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FENNO: Brandon Meriweather shows no signs of learning from his mistakes

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ANALYSIS/OPINION

If Brandon Meriweather learned anything from his one-week NFL-mandated sabbatical, evidence is in short supply.

The same poor judgment the veteran Redskins safety has shown on the field this season continued Monday in the locker room at Redskins Park.

No contrition. No responsibility. Not even a no comment.

In five games this season, Meriweather has collected five helmet-to-helmet hits, two personal fouls, one concussion received (another delivered), a $42,000 fine and the suspension that cost him $70,588.

The latest two illegal hits against the Bears two weeks ago, of course, cost him the chance to play against the NFL's top passing offense in Denver, forcing the Redskins to use a secondary held together by training tape and, presumably, prayer.

The 45-21 loss to the Broncos wasn't Meriweather's priority Monday, though. Not when the opportunity to toss around more macho double-talk existed for the man who has constructed a career around hurting himself, hurting others and hurting his team.

And, once again, he called attention to himself for all the wrong reasons.

"To be honest, man, you've just got to go low now, man," Meriweather told reporters. "You've got to end people's careers, you know? You've got to tear people's ACLs and mess up people's knees now. You can't hit them high no more. You've just got to go low."

Yes, end careers. From someone who knows the pain of a serious knee injury after tearing his right anterior cruciate ligament last season. From someone whose response to finally being suspended after years worth of headhunting is petulance. From someone who should ask a few of the 4,800 ex-players suing the NFL about the long-term consequences of brain damage.

But, no. Meriweather wants to go for the knees. To hurt people. All because he can't take head shots.

Each locker room has posters demonstrating the NFL's preferred tackling technique. The dubious practicality of the approach in fast-paced game situations is a worthwhile debate. But there's little excuse for not knowing what the league expects.

Why are so many teammates able to operate within those rules that so confound Meriweather?

In previous weeks, he pleaded ignorance about how to tackle in an era where the NFL is attempting to remove the head from the game. He could've initiated a needed discussion about the foggy line between legal and illegal hits and, really, the implausibility of preventing head-to-head contact. He could've had something constructive, even worthwhile, to say. That didn't happen.

Instead, Meriweather continued to hide behind tough talk, whined about the NFL cracking down on aggressive plays and shifted blame.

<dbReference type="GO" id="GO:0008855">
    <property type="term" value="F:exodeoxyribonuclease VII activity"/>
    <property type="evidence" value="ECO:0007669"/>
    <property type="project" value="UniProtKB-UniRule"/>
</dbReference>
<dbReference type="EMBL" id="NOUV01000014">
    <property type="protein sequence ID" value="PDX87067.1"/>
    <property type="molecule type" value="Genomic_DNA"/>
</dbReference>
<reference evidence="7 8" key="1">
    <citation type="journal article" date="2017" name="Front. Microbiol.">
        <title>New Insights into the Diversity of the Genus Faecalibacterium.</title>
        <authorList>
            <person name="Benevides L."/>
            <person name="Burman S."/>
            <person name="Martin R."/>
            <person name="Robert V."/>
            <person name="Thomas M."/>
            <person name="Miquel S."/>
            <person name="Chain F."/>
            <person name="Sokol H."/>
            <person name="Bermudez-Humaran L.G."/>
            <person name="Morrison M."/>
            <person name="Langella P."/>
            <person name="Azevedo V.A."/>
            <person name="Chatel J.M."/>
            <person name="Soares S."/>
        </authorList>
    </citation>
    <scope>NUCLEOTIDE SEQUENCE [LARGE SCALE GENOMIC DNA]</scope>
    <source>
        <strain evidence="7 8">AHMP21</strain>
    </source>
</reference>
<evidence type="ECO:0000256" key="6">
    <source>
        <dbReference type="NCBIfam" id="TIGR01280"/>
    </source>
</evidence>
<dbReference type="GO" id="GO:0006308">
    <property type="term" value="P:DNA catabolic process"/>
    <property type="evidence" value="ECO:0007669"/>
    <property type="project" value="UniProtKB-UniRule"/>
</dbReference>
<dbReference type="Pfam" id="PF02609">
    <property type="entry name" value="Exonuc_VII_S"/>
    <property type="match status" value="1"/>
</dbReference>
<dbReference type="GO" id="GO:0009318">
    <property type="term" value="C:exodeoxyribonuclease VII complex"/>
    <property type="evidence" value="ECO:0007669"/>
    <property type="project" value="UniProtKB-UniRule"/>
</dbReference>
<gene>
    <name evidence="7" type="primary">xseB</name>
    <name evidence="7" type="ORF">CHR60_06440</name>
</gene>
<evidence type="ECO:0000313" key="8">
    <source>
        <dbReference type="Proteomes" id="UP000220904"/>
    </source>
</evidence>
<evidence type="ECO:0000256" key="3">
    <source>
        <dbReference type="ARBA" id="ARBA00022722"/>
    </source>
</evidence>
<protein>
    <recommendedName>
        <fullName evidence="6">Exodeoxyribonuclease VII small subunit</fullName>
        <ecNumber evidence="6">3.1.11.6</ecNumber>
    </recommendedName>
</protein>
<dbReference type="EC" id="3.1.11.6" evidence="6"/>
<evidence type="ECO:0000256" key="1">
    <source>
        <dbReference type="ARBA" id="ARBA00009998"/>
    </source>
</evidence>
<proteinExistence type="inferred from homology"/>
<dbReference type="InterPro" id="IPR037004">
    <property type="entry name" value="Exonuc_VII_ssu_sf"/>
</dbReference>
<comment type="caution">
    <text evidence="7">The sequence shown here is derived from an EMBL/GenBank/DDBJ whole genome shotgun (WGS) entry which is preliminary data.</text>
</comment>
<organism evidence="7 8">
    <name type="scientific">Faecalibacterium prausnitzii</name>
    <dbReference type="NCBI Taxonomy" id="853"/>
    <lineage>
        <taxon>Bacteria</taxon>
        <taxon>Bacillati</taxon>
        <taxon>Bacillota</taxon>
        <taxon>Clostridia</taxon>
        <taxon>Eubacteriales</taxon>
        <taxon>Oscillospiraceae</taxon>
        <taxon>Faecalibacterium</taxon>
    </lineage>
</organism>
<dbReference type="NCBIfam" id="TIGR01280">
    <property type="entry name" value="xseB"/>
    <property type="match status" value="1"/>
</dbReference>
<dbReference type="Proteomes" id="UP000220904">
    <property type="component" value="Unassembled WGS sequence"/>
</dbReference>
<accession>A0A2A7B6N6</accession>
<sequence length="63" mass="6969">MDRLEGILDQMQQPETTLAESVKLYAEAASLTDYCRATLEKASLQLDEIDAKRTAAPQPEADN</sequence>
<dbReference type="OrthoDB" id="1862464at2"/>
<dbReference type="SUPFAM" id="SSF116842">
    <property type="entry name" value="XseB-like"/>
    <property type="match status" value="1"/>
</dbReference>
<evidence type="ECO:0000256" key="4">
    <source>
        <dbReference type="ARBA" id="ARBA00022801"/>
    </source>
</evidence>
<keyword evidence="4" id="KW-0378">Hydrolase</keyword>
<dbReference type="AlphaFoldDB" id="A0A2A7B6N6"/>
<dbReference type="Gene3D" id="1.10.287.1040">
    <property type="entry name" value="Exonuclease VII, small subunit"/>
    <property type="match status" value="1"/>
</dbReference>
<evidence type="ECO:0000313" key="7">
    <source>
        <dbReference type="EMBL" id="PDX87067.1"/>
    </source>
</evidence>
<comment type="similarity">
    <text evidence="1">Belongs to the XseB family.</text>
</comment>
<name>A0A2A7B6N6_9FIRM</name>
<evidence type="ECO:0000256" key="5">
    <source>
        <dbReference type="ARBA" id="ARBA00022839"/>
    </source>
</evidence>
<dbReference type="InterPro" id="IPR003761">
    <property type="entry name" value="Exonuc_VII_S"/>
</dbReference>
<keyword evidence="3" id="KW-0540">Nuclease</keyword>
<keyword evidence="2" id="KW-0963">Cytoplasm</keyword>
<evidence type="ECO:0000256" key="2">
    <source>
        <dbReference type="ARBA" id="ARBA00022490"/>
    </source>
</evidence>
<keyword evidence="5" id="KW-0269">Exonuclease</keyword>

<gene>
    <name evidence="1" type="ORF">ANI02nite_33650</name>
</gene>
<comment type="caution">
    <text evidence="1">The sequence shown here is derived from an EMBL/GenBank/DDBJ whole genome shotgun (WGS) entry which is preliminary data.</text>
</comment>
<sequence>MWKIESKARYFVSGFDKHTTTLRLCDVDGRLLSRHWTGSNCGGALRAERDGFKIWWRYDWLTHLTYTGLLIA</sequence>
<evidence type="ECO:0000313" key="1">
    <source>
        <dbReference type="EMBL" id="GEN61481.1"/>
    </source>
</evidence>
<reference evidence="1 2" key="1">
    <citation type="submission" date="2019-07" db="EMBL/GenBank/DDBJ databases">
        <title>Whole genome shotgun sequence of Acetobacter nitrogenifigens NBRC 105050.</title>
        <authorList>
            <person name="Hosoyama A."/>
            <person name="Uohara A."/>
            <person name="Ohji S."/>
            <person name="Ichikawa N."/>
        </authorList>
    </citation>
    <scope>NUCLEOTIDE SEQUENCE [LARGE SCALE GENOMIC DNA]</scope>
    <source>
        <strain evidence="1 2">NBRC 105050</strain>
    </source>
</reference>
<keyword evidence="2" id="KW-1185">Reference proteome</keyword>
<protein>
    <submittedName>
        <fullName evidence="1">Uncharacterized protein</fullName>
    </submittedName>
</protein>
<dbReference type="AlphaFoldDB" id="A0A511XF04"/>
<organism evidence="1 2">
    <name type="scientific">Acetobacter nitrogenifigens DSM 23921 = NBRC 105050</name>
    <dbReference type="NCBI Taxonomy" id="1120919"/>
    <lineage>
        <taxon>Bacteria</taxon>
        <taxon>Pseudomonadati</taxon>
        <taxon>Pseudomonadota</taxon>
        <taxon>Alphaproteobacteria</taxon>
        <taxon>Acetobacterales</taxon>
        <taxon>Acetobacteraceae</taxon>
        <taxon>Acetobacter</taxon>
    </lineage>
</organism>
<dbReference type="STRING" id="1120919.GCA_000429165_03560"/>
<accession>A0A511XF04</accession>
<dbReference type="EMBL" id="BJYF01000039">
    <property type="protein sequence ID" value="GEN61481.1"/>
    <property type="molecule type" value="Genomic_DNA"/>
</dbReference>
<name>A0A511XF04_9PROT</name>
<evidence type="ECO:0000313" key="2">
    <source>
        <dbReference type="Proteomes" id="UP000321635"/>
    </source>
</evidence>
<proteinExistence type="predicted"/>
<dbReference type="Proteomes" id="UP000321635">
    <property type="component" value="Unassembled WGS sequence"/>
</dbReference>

Mike Shanahan insisted the suspension taught the safety a lesson. The nature of that lesson is debatable.

The best thing you can say about his week off is that he didn't attempt to remove another opponent's head.

Everything and everyone seems to be at fault -- officials, rules, opponents -- but him.

In response to Bears receiver Brandon Marshall suggesting Meriweather should be kicked out of the league, Meriweather's petulance rose another notch.

"Everybody got their opinion," Meriweather told reporters. "He feel like I need to be kicked out of the league? You know, I feel like people who beat their girlfriends should be kicked out the league, too. So, you tell me who you'd rather have: Somebody who play aggressive on the field, or somebody who beat up their girlfriend? You know, everybody got their opinion, so that's mine, that's his."

A civil suit against Marshall was thrown out of court in 2012. And Meriweather is no stranger to a variety of trouble on and off the field. But why let pesky facts interfere with his attempt to deflect attention from the senseless hit that angered Marshall in the first place? That style of play, the one Meriweather sees as fulfilling the safety's job to intimidate, is what led to this mess in the first place.

Sure, he can dish out late hits on the field. But the justifiable frustration they elicit -- Meriweather's technique has long been criticized by opponents -- is enough to push him into the verbal abyss and make him act as if he's somehow the victim. He can't take the consequences.

But what message is Meriweather supposed to take from the suspension? The NFL screams safety from the rooftops. When opportunity enters to make an example of a longtime head-shot artist, the two-game wrist-slap is turned into a one-game finger-wag by an arbitrator and Meriweather emerges talking about injuring opponents.

The behavior is enough to make you worry about football's toll on Meriweather. To make you wonder if a team with more depth than the Redskins at safety would admit the headache is too great and cut ties. To make you wonder if he learned anything when nothing seems to have changed.

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